JustAnother wrote:Presumably the extra HDaudio IDs will be of use to someone.
Those "new HDAudio PCI device IDs" could be very useful for me, if they would fix old bugs in the notorious "generic driver" oss_hdaudio
In general Azalia based systems (laptops/motherboards) would require a custom driver
to work properly. Due to enormous number of different systems it is not possible to develop such custom drivers for all systems. A generic driver
is used for systems that don't have dedicated drivers
However codecs are different. To make things even worse motherboard manufacturers have complete freedom to decide which I/O pin they connect the jacks and other audio inputs and outputs. It is not enough to write just one mixer driver for each codec. This needs to be done by hand for every single motherboard (unless there are boards that have the pins assigned in the same way).
The mixgen.c can be used to create a skeleton of a mixer driver. Then the result can be fine tuned by using trial and error approach. http://permalink.gmane.org/gmane.comp.a ... devel/1155
Notice that ALSA has similar problems https://help.ubuntu.com/community/HdaIntelSoundHowto
The users of the "very advanced open-source crap" are invited to file bug reportshttps://wiki.ubuntu.com/DebuggingSoundProblemshttps://help.ubuntu.com/community/ReportingBugs/http://linuxhaters.blogspot.de/2008/08/ ... m-all.html
The "closed source" version of OSS4 must be upgraded urgently, because the old licence expired. Otherwise, Ubuntu users may ask "very strange questions" on the forum, for example: viewtopic.php?f=3&t=4198
The "open source" version of OSS4 might be upgraded after summer holidays, or after Christmas.
In any case, we have to wait for the much desired "dedicated drivers" just like our brothers in Vanuatu are waiting for John Frum and his Cargo planes: http://www.youtube.com/watch?v=qmlYe2KS0-Y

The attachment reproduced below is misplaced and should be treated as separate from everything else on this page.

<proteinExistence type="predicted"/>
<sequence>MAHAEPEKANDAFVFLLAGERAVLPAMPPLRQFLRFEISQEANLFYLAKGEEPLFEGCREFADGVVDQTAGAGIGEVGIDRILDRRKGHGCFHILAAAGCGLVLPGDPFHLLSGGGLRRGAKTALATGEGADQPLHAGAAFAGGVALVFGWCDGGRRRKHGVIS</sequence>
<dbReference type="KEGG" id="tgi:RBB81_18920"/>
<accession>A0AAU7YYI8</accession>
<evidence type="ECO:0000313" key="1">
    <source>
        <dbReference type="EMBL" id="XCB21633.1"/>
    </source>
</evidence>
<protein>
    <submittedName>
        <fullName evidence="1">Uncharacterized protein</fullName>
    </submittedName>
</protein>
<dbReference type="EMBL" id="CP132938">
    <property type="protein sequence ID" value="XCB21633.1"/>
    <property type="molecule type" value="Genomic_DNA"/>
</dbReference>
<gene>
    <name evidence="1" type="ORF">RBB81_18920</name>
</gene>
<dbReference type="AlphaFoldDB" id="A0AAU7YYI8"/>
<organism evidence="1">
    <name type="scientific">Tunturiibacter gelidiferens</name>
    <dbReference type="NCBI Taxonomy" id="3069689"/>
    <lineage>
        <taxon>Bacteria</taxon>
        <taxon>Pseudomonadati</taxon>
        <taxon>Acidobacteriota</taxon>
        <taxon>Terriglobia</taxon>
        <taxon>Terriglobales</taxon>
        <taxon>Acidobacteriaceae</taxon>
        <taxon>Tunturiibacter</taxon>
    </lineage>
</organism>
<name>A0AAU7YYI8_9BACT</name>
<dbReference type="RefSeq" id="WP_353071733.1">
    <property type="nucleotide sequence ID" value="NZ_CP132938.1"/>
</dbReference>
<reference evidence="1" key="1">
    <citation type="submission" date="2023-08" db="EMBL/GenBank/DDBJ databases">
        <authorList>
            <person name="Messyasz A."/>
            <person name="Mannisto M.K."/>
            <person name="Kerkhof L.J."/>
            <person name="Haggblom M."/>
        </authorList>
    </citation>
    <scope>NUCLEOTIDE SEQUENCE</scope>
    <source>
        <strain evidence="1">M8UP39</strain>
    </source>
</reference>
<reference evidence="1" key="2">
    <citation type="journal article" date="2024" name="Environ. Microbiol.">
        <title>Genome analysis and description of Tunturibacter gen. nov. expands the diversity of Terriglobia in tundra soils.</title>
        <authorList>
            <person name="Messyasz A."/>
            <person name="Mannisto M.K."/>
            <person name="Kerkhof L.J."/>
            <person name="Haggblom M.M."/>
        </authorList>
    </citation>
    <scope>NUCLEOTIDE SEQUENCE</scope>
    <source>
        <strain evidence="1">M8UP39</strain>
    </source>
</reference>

The problem is that it is rather difficult (for OSS4 developers) to develop "custom drivers" for all existing notebooks http://manuals.opensound.com/usersguide/hdaudio.html
Perhaps, the most obvious solution is to teach ordinary users how to make own drivers. What is needed is a comprehensive manual, a kind of step-by-step tutorial.
A simple toolkit with a manual for dummies might be a magic solution to all problems. It may unleash creativity, out-of-the-box thinking
, and innovation. It may remove social barriers between "stupid users" and "arrogant developers" and create an atmosphere where participants will feel involved and valuable, because their input will make a difference. A lot of Russian kids (not to mention audiophiles) might be happy to have such a Lego
for making audio drivers.
In our day, if you want to survive on the market, you have to provide tools with which ordinary users can create own drivers, or own applications. What the users really need is to solve their problems. They need a kind of Lego
for making own toys. Example: Android SDK
In essence, OSS4 is a Stone Age technology. The users have to wait for years until the developers provide "dedicated" audio drivers for notebooks, which may soon be out of use. If OSS4 cannot respond to the technological challenges of 21st century, it has to be consigned to the dustbin of history